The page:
Municipal Stadium, the home of the Hagerstown Suns, is 89 years old. As you might guess, octogenarian ballparks don't offer much in the way of amenities. But what they do offer is history, intimacy and, more often than not, plenty of charm.
Municipal Stadium has charm in spades, from the covered grandstand seating to the rooftop press box to the Suns diehards who line up along the home team's dugout to watch the game. Even the concession stands, and the food offered therein, are charming. Ballpark classics done well, and at an affordable cost.
My visit to Hagerstown, my first since 2011, encompassed the Friday and Saturday of Labor Day weekend. The Minor League season was winding down, but there were stories to be told and #content to be shared. Concessions were part of that content, of course, and assisting me in this regard was my Designated Eater Chris Ruffner.
As Minor League Baseball prepared for its transition to the offseason, Chris was preparing for his own transition. The 18-year-old, from Gaithersburg, Maryland, was on the cusp of his first day in college. He's currently enrolled at Montgomery College in Rockville, Maryland.
"I want to be an athletic trainer," said Chris. "I'm currently the Frederick Keys bat boy, and that got me into wanting to work in baseball. And, my mom's a physical therapist."
The Keys, for whom Chris served as bat boy, are in the Class A Advanced Carolina League. The Suns are one rung down on the ladder, as they play in the Class A South Atlantic League. Chris said he's a fan of the game no matter the level. He loves to travel to different ballparks; his favorite MLB stadium is Baltimore's Camden Yards, while his favorite Minor League facility is Modern Woodmen Park in Davenport, Iowa (home of the Quad Cities River Bandits).
Chris is also a fan of food, and at this moment in time he was hungry. Our journey, such as it was, began at the Antietam Grill.
Chris ordered a Suns Dog (stuffed with bacon and cheese) as well as a Tim Burger (named for a man named Tim, although I have now forgotten which Tim).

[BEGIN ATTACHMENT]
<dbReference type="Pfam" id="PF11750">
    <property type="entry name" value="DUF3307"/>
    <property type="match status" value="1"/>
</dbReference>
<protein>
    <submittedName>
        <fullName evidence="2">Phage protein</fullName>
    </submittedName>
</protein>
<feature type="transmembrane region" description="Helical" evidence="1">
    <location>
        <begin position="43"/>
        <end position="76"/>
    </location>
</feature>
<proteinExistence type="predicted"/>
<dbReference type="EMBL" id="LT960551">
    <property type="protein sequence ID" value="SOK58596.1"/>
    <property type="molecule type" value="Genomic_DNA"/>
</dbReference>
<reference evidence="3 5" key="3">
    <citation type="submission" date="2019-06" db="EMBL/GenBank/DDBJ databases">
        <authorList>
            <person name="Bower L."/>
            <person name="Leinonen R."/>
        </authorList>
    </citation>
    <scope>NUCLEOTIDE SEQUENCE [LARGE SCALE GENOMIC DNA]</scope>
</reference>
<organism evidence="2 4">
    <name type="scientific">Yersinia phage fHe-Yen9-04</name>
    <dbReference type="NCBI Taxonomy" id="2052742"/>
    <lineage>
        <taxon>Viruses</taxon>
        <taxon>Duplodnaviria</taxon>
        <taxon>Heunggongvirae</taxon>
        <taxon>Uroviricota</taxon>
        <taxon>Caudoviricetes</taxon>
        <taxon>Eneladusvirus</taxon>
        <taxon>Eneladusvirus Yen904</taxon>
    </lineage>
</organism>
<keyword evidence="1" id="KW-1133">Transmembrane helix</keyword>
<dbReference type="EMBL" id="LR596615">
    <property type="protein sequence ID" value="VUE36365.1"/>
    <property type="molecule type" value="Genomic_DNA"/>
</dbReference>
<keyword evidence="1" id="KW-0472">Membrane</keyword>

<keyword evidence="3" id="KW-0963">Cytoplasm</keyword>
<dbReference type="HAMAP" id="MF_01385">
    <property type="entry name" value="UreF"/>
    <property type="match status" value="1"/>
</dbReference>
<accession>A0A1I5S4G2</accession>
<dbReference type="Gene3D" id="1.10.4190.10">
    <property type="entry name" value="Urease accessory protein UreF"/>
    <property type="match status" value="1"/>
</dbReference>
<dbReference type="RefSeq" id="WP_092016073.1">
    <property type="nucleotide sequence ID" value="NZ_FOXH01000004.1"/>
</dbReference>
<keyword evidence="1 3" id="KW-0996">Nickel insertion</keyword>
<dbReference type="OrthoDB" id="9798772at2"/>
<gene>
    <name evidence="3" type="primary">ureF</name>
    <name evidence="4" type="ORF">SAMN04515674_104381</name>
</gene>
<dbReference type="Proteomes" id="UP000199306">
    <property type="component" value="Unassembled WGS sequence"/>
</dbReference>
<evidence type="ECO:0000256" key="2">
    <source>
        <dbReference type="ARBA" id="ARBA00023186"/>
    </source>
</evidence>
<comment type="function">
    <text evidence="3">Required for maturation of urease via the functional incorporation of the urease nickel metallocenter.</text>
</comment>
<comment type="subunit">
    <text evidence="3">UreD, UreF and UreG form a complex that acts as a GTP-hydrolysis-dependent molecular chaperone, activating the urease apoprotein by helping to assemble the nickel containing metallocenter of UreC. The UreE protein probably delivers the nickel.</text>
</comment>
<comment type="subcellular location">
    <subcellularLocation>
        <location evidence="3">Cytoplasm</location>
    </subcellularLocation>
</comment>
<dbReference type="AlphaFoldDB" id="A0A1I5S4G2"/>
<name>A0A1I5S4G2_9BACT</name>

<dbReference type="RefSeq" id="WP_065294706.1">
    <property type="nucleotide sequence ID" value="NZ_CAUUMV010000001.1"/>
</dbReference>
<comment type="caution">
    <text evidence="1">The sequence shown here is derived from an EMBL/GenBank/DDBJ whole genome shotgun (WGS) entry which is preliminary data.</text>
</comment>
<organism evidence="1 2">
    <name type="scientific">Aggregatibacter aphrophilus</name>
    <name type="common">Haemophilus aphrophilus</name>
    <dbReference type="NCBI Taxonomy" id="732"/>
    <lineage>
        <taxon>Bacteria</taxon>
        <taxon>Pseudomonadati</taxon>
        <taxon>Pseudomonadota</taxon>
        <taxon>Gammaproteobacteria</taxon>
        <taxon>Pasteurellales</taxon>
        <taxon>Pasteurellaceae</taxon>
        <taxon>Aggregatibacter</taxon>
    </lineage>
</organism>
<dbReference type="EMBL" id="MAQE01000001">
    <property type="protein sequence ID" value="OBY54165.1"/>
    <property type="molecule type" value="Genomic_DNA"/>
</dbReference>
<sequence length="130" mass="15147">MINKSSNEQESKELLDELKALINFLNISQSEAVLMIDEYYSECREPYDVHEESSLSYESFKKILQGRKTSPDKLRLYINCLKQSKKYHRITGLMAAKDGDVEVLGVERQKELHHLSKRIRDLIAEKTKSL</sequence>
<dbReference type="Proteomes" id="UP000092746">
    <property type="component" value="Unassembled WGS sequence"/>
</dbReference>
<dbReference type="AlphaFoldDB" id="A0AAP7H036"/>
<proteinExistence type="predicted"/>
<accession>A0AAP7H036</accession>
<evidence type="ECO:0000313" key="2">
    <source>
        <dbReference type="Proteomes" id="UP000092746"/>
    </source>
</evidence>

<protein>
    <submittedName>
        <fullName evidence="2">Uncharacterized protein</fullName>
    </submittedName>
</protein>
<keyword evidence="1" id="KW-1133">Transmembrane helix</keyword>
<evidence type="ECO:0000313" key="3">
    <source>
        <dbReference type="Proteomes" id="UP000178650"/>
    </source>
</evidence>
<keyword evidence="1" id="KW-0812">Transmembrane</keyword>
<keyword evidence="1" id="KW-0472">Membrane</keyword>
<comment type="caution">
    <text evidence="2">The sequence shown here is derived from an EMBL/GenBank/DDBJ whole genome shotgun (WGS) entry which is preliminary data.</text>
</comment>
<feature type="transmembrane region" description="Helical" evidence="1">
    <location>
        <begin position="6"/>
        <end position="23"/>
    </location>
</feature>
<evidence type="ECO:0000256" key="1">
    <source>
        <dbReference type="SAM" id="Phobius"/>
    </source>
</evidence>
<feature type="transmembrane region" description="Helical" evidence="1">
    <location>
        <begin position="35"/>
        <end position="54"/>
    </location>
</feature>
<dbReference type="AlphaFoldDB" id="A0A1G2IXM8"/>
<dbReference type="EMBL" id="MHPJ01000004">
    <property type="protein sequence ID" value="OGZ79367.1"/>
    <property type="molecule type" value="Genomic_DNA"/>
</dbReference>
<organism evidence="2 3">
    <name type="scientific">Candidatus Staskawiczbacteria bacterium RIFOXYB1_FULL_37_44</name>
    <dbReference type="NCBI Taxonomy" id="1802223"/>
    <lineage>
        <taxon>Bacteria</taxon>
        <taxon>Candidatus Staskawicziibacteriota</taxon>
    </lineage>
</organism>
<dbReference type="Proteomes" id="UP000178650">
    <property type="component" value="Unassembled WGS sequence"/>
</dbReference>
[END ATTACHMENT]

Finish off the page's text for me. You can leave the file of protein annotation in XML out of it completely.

This is the Suns Dog.
Chris, who has controversial condiment opinions, was ready for eat.
"The cheese blends in really well with the taste of the hot dog," said Chris. "I didn't taste the bacon as much, but the cheese is melted in."
As for the Tim Burger, it was a solid, if unspectacular, double meat patty. If you know a guy named Tim, it's a good bet that the guy named Tim you know would like it.
On this evening, and assumedly every evening, the game's radio broadcast was playing throughout the concourse. As Chris chowed down on the Tim Burger, Hagerstown play-by-play man John Kocsis, having just seen the above tweet, gave Chris a shout-out. Technology is an amazing thing.
"This tastes like a standard double cheeseburger," said Chris, still smiling from having heard his name on the game broadcast. "It's good, but nothing special."
In search of something special, Chris and I headed over the third base side of the concourse. It was there that we found The Hub, where Hagerstown singles mingle.
The Hub's special of the homestand was a Pork Dog, topped with pulled pork and cole slaw.
"It's like your entire Labor Day picnic all rolled into one..."
"It's really messy but the pork and hot dog blend together really nicely," said Chris. "It's cooked well, and the barbecue sauce on top of the cole slaw is a nice touch."
After careful deliberation, Chris ranked the Pork Dog as his favorite item of the evening. The Suns Dog received a runner-up award, with the Tim Dog an also-ran (apologies to Tim). After sharing his rankings, Chris departed to the grandstand to watch the remainder of the game with his family. Later in the evening, he texted me the following message:
"Oh, I forgot to mention that of the 80 Minor League parks that I've been to, this has been the best dining experience."
Spoken like a true Designated Eater. Thanks, Chris, and good luck in college.